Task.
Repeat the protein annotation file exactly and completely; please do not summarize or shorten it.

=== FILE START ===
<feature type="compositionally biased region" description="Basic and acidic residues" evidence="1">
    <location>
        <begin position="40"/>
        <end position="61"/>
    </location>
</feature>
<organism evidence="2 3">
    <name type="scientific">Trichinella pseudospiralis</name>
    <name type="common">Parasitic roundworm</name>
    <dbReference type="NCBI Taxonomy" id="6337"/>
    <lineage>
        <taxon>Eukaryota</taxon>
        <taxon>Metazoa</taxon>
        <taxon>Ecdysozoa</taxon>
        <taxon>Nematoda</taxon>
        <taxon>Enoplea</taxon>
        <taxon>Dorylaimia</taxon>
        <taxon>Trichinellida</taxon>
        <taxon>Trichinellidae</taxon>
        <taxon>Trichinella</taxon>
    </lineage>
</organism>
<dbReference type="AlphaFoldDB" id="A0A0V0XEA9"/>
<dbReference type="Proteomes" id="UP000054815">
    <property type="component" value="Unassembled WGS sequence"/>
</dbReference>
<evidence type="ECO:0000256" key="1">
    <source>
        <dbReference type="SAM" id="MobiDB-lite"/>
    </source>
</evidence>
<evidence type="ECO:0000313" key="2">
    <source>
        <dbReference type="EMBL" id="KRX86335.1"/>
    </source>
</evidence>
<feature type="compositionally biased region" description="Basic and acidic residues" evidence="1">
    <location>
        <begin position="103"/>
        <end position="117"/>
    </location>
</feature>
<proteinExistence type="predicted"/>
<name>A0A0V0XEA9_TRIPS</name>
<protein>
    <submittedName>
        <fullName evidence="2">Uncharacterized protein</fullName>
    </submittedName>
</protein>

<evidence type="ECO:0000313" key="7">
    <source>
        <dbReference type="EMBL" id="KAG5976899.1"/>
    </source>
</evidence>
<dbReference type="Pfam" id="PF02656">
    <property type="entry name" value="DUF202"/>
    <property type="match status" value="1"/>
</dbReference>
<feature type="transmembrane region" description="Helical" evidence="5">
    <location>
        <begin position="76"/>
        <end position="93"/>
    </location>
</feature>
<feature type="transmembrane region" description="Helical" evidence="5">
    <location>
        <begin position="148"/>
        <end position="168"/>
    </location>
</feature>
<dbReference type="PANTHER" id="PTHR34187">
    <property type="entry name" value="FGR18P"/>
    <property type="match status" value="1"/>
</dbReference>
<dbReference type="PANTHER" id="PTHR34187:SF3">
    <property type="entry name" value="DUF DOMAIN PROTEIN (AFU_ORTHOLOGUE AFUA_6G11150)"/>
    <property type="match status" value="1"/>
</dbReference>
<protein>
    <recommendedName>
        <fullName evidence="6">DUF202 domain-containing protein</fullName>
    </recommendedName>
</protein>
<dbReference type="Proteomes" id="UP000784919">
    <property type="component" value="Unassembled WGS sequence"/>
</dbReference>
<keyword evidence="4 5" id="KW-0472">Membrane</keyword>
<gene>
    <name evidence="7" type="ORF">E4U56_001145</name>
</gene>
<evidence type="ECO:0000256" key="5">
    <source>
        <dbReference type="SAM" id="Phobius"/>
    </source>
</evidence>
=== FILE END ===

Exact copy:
<feature type="compositionally biased region" description="Basic and acidic residues" evidence="1">
    <location>
        <begin position="40"/>
        <end position="61"/>
    </location>
</feature>
<organism evidence="2 3">
    <name type="scientific">Trichinella pseudospiralis</name>
    <name type="common">Parasitic roundworm</name>
    <dbReference type="NCBI Taxonomy" id="6337"/>
    <lineage>
        <taxon>Eukaryota</taxon>
        <taxon>Metazoa</taxon>
        <taxon>Ecdysozoa</taxon>
        <taxon>Nematoda</taxon>
        <taxon>Enoplea</taxon>
        <taxon>Dorylaimia</taxon>
        <taxon>Trichinellida</taxon>
        <taxon>Trichinellidae</taxon>
        <taxon>Trichinella</taxon>
    </lineage>
</organism>
<dbReference type="AlphaFoldDB" id="A0A0V0XEA9"/>
<dbReference type="Proteomes" id="UP000054815">
    <property type="component" value="Unassembled WGS sequence"/>
</dbReference>
<evidence type="ECO:0000256" key="1">
    <source>
        <dbReference type="SAM" id="MobiDB-lite"/>
    </source>
</evidence>
<evidence type="ECO:0000313" key="2">
    <source>
        <dbReference type="EMBL" id="KRX86335.1"/>
    </source>
</evidence>
<feature type="compositionally biased region" description="Basic and acidic residues" evidence="1">
    <location>
        <begin position="103"/>
        <end position="117"/>
    </location>
</feature>
<proteinExistence type="predicted"/>
<name>A0A0V0XEA9_TRIPS</name>
<protein>
    <submittedName>
        <fullName evidence="2">Uncharacterized protein</fullName>
    </submittedName>
</protein>

<evidence type="ECO:0000313" key="7">
    <source>
        <dbReference type="EMBL" id="KAG5976899.1"/>
    </source>
</evidence>
<dbReference type="Pfam" id="PF02656">
    <property type="entry name" value="DUF202"/>
    <property type="match status" value="1"/>
</dbReference>
<feature type="transmembrane region" description="Helical" evidence="5">
    <location>
        <begin position="76"/>
        <end position="93"/>
    </location>
</feature>
<feature type="transmembrane region" description="Helical" evidence="5">
    <location>
        <begin position="148"/>
        <end position="168"/>
    </location>
</feature>
<dbReference type="PANTHER" id="PTHR34187">
    <property type="entry name" value="FGR18P"/>
    <property type="match status" value="1"/>
</dbReference>
<dbReference type="PANTHER" id="PTHR34187:SF3">
    <property type="entry name" value="DUF DOMAIN PROTEIN (AFU_ORTHOLOGUE AFUA_6G11150)"/>
    <property type="match status" value="1"/>
</dbReference>
<protein>
    <recommendedName>
        <fullName evidence="6">DUF202 domain-containing protein</fullName>
    </recommendedName>
</protein>
<dbReference type="Proteomes" id="UP000784919">
    <property type="component" value="Unassembled WGS sequence"/>
</dbReference>
<keyword evidence="4 5" id="KW-0472">Membrane</keyword>
<gene>
    <name evidence="7" type="ORF">E4U56_001145</name>
</gene>
<evidence type="ECO:0000256" key="5">
    <source>
        <dbReference type="SAM" id="Phobius"/>
    </source>
</evidence>